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Rifle Identification

Discussion in 'Firearms Research' started by Maxinquaye, May 18, 2009.

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  1. Maxinquaye

    Maxinquaye Member

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    Jan 2, 2003
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    Location:
    Raleigh, NC
    My grandpa passed a year ago and I finally had some time to drive out to my Mom's place...she was saving some of his tools for me. He was a machine shop supervisor at Coors his entire career, and she saved his toolmaker lathe from his basement for me!

    While I was down there she asked if I wanted his hunting rifles. Silly question; of course I do!

    Now I'm curious about them, and would love to know more about them.

    One is a Winchester Model 70 chambered in 300 Win Mag. Looks pretty standard except the bolt is nicely jeweled. Serial number is 8747xx - anyone know when it dates from?

    The more interesting rifle is a Mod 98 Mauser chambered in 22-250. Gramps was in the war, so I wonder if he brought it back and converted it himself. I can't find any markings which would indicate who did the conversion, nor any import markings. In fact, the only markings are on the left side of the receiver. It says "Mod. 98" then "5648" above "gg". Finally there's a bird with what looks like a swastika in its claws, and 22-250 on the barrel. Mag well is also stamped "5468".

    The mauser has a NICE stock with fancy checkering and forend, with a really nice double set trigger. I don't shoot rifle much, but I think I'll be making a trip soon...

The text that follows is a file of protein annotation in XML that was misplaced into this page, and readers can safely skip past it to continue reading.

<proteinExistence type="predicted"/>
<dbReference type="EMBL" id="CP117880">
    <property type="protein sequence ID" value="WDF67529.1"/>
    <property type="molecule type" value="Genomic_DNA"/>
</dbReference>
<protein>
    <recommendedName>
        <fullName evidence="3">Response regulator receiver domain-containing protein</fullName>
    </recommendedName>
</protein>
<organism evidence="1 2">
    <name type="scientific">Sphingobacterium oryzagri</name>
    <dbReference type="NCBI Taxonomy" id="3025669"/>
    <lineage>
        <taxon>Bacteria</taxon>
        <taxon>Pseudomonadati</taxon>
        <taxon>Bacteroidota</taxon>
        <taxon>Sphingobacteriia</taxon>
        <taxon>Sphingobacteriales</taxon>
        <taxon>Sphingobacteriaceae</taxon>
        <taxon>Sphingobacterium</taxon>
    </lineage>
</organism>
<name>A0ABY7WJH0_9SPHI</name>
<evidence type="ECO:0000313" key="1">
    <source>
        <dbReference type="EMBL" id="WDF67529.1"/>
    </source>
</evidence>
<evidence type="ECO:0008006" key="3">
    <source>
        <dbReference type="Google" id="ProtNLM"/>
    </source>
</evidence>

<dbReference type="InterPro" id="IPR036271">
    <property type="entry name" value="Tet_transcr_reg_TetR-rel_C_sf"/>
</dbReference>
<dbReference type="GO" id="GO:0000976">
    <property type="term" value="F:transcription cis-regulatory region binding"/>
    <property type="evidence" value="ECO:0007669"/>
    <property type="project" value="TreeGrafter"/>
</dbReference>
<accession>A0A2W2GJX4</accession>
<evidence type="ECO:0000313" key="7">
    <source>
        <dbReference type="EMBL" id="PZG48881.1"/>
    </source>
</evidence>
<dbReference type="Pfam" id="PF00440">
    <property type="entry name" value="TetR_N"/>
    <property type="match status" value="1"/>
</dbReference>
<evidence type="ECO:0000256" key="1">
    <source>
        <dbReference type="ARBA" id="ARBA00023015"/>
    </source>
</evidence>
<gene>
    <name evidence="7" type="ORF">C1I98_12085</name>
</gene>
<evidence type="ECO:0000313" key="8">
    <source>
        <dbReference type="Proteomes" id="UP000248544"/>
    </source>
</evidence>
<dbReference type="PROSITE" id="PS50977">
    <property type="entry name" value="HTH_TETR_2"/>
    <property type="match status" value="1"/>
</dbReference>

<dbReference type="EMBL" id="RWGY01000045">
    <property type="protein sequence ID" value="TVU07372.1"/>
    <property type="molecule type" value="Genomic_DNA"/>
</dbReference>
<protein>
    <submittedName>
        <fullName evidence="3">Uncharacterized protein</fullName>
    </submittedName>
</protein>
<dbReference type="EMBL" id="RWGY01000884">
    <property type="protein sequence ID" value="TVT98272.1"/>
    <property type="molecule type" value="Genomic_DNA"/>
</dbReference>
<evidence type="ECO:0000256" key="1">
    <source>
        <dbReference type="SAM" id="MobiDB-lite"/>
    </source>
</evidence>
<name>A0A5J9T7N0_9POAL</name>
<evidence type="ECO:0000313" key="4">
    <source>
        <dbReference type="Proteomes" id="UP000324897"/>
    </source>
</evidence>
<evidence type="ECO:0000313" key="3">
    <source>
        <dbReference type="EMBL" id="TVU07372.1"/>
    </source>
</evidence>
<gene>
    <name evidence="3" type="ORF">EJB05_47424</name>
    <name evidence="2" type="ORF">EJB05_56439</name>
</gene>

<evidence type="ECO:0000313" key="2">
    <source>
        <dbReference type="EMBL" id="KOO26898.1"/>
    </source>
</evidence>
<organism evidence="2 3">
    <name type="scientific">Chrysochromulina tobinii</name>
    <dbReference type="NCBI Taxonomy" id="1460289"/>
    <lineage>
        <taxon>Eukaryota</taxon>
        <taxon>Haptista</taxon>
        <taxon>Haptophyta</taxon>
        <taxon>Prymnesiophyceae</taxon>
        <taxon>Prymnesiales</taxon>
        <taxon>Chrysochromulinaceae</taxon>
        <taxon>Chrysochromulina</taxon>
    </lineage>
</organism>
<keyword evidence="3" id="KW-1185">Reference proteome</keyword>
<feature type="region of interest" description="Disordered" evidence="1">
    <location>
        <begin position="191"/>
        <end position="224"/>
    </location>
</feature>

2. rcmodel

    rcmodel Member in memoriam

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    The model 70 is a post-64 made in 1968.

    The jewelled bolt was standard equipment then.

    Can't help you with the custom Mauser, as serial numbers are pretty much meanless on them.

    I assume the scope mount is covering the markings on the front receiver ring that would help identify it.

    That all the numbers match is good.
    The double-set trigger is good.

    Sounds like a nice rifle.

    rc
     
  3. Maxinquaye

    Maxinquaye Member

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    Location:
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    Thanks RC! You're right about the scope mount covering the top of the receiver. Checked the bolt and the numbers are different, so maybe it was imported and I just can't find the markings. Barrel is nicely floated and bore is flawless...thank god because no one's run a patch down it for at least a year. It will be pretty cool to shoot his guns...now I just need to dig through his reloading notes and figure out what he was putting together for it.
     
  4. Jim K

    Jim K Member

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    Thousands of Mausers were converted to sporters in those years. Many were vet bringbacks, but many thousands were imported by companies like Interarms. .22-250 was a popular "wildcat" for many years and is still a great varmint cartridge. The rifle has no collector interest since it is no longer military, but it sounds like a nice sporting rifle.

    Jim
     
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